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Florida GOP chair: Purging voter rolls is no different from a traffic stop

Both on the air and online, we've been telling you about Florida governor Rick Scott's purge of the voter rolls.
Gov. Rick Scott of Florida
Gov. Rick Scott of Florida

Both on the air and online, we've been telling you about Florida governor Rick Scott's purge of the voter rolls. Scott, a conservative Republican, says he's just trying to remove ineligible voters, including non-citizens. But the list that's being used has been shown to be riddled with errors, raising concerns that hundreds of legitimate voters—disproportinately from demographic groups that lean Democratic—could be barred from voting.

That leads us to Wednesday, when, Lenny Curry, the state's Republican party chair, defended the purge by saying it's no different from a traffic stop targeting drunk drivers. Curry said in a statement (via Think Progress): 


This past Memorial Day weekend, law enforcement put up checkpoints to ensure drunk drivers did not threaten the safety of fellow motorists. Undoubtedly, many of the drivers who were met by police were, in fact, not driving drunk. However, we accept the notion that on such a heavily traveled holiday, a few moments of inconvenience to law-abiding drivers is worth it if we can ensure safe highways.Similarly, officials in Florida are undertaking a methodical and reasonable effort to maintain the security of Florida's voter rolls. While some who are citizens, and others who are not deceased, may be asked to simply participate in the verification process, thousands of these records do accurately reflect non-citizens and people who have died.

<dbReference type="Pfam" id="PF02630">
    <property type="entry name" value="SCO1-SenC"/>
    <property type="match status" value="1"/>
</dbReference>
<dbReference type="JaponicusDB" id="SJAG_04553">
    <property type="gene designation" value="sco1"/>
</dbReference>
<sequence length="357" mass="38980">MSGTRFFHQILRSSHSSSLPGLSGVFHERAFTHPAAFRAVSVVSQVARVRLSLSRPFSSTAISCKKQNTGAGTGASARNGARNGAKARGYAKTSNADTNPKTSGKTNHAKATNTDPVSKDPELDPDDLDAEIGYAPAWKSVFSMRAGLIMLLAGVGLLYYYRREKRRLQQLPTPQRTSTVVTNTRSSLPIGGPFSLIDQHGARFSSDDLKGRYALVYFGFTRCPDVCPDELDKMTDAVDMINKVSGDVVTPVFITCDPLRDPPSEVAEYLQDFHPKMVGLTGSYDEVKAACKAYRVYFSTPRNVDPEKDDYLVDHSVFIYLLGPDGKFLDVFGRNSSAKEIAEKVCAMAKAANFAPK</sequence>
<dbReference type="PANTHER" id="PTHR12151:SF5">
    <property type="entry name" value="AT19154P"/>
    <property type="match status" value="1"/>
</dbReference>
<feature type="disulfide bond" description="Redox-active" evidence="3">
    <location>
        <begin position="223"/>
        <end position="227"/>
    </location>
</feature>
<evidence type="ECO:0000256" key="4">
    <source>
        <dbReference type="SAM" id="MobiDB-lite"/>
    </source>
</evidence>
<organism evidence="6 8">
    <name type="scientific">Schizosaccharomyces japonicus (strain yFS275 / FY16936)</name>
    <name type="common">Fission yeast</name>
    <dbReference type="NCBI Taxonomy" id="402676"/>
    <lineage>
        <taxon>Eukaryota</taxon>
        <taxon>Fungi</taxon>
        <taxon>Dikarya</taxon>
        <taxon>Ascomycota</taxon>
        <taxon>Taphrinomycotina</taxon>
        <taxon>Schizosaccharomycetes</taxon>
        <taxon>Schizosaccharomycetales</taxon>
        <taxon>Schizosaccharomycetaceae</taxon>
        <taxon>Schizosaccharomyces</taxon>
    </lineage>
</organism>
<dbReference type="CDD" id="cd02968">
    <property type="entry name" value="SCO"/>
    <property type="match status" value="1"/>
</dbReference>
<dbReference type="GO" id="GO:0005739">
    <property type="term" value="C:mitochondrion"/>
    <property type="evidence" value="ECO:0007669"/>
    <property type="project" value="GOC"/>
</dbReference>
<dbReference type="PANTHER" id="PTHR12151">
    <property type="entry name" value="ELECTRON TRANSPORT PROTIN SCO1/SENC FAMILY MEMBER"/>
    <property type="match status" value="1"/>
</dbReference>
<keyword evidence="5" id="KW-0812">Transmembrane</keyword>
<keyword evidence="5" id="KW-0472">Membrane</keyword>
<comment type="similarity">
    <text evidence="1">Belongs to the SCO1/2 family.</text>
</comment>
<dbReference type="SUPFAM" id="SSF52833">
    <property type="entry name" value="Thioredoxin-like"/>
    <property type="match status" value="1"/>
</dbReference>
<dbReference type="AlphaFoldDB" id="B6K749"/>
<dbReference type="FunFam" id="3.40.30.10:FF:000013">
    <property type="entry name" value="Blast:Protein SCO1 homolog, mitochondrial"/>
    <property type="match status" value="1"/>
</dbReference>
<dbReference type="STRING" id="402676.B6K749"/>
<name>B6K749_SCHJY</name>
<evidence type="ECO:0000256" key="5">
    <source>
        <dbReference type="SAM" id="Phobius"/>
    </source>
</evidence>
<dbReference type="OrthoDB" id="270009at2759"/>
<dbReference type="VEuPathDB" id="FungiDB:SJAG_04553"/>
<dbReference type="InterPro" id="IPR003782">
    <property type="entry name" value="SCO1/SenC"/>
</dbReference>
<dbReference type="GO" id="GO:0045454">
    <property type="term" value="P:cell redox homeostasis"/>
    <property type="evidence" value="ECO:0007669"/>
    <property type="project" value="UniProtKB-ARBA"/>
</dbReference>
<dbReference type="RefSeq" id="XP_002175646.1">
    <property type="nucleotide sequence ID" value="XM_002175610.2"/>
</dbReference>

Do we really need to point out why this comparison is absurd? Voters purged from the rolls don't just have to endure a momentary inconvenience before being told to have a nice day. Instead, as Think Progress notes, they're sent an "ominous and legalistic letter ... that requires them to request 'an administrative hearing to present evidence' in order to dispute the State of Florida’s determination or be removed from the voter rolls." It's all but certain that some proportion of eligible voters won't follow through with that process.

This all might almost be defensible, of course, if there were a genuine threat that a significant number of ineligible voters plan to try to cast a ballot. But Scott and his allies have produced almost none. What they have done is ensured that some proportion of Floridians—overwhelmingly minorities, students, and the poor—will be denied their right to vote come Election Day.